Having applied a time warp to the clip, Maya will automatically create two keys. No matter how long you were wanting your animation to be, there will always be a key at 0,0 and 100,100. What’s very important to know is that this represents the percentage of the clip. The X axis is no longer represents the frames of our animation, but the percentage value of where we are in the trax editor clip. Frame 25 in the graph editor is 25% the way into our clip. Frame 75 is 75% into it, and frame 100 is the end of the trax editor clip, or in other words 100%.

The same happened to our Y axis. The Y axis has switched to percentages now, and those percentages represent the animation inside our trax editor clip. When the X represents what time the change happens in the clip as it plays, the Y represents the progression through the animation inside the clip.

So we have our normal graph here:


We’ll never want to exceed 100 on the X axis, as you can’t have greater than 100% of the clip. If you were wanting to suddenly halt the animation halfway through, it would look like this:


What this says is that once we reach the halfway point of the entire clip, we will no longer progress through the clip. Even though we’re still continuing along the X axis, the animation inside the clip is holding at the 50% mark, or the halfway point in the clip.

If we want to double the speed with no variation, we would make our last key end at 50,100.

TimeWarpGraphDoubleThe reason it ends at 50% on the X axis, is because it’s moving double the speed, it will reach the end in half the time.

If you were wanting to get fancy, and have your animation halt, ease to moving in reverse, and then suddenly going forward while easing into a halt, you’d look at something like this:


As you could imagine, this unfortunately can’t be an exact science. If you’re needing to be very precise on which frames you want to have these speed ups and slow downs happen, I would recommend making your animation clip divisible by 100 to make the math simple. Hopefully this will help you if you’re a little lost with using time warps.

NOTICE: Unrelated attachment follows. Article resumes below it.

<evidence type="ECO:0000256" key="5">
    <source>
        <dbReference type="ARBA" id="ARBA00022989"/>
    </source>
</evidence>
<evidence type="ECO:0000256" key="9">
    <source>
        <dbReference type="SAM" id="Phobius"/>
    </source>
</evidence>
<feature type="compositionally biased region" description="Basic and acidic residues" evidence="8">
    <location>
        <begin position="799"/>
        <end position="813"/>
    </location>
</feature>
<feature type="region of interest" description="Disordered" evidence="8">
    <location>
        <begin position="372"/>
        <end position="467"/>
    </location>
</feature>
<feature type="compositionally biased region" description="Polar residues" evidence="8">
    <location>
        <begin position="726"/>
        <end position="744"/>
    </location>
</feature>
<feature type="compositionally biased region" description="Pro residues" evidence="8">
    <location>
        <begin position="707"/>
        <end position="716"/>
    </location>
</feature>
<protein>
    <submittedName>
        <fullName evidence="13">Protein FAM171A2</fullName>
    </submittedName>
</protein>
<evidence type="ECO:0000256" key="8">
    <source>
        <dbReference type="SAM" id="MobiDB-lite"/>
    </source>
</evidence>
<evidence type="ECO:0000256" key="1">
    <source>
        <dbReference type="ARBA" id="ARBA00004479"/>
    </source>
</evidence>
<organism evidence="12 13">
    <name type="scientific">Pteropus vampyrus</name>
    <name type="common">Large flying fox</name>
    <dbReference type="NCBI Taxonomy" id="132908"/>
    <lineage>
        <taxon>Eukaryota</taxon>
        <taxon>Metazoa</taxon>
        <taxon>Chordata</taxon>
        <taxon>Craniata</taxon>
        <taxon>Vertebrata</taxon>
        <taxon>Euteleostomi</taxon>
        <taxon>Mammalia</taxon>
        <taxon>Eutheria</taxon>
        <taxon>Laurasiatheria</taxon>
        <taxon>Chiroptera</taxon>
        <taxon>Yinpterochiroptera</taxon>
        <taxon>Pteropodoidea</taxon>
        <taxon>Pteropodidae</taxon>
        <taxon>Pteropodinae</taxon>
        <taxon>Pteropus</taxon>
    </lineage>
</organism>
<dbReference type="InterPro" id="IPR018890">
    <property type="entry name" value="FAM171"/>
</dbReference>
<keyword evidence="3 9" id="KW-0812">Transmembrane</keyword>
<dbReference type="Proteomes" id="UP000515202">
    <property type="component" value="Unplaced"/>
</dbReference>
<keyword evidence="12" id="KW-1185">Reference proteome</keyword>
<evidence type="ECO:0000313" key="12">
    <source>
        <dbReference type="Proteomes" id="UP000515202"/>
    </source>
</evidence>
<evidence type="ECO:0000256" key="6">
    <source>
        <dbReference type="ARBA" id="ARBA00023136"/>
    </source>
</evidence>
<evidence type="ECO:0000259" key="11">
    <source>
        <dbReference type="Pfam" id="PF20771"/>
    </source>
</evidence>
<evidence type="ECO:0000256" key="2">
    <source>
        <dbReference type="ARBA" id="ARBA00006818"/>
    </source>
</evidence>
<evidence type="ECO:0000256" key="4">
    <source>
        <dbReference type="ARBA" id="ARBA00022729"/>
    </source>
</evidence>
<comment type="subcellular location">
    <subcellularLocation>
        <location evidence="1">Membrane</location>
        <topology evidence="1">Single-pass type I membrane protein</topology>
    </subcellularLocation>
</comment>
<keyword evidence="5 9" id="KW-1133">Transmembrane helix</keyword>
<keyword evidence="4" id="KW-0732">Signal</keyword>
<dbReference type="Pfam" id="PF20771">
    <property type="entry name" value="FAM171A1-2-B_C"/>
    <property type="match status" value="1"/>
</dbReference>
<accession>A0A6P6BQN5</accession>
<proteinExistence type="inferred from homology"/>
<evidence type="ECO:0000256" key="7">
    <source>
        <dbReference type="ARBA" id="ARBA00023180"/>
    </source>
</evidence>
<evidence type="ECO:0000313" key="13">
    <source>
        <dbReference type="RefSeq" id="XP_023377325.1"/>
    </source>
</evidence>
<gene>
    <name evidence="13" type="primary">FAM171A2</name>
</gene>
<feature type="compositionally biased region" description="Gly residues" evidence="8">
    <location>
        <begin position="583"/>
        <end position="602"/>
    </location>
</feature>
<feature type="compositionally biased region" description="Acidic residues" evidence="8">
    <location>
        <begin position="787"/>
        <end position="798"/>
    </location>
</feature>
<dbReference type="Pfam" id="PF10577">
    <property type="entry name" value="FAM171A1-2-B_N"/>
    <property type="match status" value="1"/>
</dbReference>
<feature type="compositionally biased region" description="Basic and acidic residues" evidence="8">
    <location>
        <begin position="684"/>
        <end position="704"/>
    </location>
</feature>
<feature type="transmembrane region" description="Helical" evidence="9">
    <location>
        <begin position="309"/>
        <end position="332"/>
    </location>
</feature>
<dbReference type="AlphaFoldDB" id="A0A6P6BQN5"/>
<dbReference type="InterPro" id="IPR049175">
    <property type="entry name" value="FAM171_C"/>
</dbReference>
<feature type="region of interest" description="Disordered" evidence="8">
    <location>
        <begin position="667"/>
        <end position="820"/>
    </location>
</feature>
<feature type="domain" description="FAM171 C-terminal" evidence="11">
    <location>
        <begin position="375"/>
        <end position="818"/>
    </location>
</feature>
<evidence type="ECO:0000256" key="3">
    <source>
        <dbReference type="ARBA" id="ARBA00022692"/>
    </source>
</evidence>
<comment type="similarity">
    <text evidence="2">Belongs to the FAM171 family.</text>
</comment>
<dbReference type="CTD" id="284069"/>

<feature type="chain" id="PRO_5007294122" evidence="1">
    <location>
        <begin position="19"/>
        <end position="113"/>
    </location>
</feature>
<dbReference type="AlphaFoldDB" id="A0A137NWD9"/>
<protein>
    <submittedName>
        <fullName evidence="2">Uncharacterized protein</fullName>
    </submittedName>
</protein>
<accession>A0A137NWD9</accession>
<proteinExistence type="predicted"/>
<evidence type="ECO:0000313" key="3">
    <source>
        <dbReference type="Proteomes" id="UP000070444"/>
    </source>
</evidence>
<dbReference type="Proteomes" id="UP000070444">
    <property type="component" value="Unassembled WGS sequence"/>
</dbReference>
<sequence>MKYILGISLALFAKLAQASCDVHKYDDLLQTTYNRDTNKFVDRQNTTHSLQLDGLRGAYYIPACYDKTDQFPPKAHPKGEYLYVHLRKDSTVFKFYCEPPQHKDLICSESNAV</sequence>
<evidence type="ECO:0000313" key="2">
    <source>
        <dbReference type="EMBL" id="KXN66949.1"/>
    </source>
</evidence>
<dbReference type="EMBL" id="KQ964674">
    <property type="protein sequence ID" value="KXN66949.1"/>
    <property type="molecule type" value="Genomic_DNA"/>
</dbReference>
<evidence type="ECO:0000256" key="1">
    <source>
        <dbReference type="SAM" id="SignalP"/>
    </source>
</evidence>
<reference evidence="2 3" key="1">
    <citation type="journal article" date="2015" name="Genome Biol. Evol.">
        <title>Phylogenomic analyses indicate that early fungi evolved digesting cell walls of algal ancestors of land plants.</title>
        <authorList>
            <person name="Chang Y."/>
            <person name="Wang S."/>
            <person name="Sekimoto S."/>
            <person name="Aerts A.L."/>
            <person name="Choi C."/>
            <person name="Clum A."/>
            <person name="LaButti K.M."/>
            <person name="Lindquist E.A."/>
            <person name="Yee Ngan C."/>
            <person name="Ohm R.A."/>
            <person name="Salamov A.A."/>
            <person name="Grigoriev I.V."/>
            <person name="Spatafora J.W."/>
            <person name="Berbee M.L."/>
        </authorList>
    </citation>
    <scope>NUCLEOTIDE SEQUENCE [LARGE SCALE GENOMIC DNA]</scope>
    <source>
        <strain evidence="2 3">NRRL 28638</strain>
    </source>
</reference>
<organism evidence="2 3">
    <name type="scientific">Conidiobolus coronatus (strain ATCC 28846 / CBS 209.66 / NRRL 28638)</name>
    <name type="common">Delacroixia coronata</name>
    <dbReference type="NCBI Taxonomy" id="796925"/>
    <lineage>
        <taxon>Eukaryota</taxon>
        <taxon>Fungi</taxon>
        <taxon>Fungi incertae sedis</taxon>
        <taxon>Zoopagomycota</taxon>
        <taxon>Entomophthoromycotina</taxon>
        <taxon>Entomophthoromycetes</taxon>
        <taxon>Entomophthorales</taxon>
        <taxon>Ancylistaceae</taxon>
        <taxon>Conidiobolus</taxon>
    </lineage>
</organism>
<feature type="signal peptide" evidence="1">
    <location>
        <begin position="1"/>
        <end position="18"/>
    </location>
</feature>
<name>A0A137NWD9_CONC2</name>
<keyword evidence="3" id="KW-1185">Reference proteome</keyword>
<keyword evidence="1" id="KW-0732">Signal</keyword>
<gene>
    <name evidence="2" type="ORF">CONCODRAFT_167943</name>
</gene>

So in part one we created the walk cycle and our character set. Now it’s time to bring that cycle into the trax editor!

First we want to make sure our character set is selected. You’ll want to click and hold onto that down arrow button to the right of your timeline length numbers.


The selected character is shown to the right of that, as evident through the screenshot. Something to note is that I forgot I had an object or control already named Coyote, so maya automatically added a 1 after it. It’s ok and shouldn’t affect anything that we’ll be doing. I left that mistake in there to let you know that it would still be ok if you accidentally did the same.

Now that we have our character set selected, it’s time to make that cycle actually cycle! Your trax editor probably still looks like what it did before. All we see is a soundtrack. To be able to see our new character in the trax editor we have to load it. With your character set selected (check the bottom right), press the Load Selected Character button found here:



A layer has been created inside of the trax editor, with the name of our character set. It can’t be seen yet, but this is where our cycle will be kept in. With our character set still being selected (bottom right arrow still red with the name of your character set written), go to:

Create > Animation Clip > Dialogue Box


This presents us with some new options!


The name is what we want to call the clip. In this case its a walking animation, so I just use Walking. The next important option is to choose where to put the clip. How trax editor works is by keeping the clips we create in what’s called the Visor.

Since we want to use the clip already, we can skip that extra step of dragging and dropping from the visor, and let the clip be put into the trax editor for us. The time range is how long the cycle is. If you know what your frame range is you can specify it here.


Sweet! Now we have our cycle! All the keys you have on your character should have disappeared, and we now have our clip in the trax editor! Now if you were to extend the timeline so that its longer than your clip, you should see that.. it still stops after the first one! That’s because we have to extend the clip so that it can cycle! There’s a couple different ways to do that. You can do it in the trax editor, or by selecting the clip in the trax editor, and bringing up your attribute editor (alt-a).

Let’s say we want our Coyote clip to extend 100 frames. We can do that by moving our mouse to the right hand side of the clip in the trax editor, holding shift, and then clicking and dragging. What it does is add more Post Cycle‘s, which is how you would extend it via the attribute editor.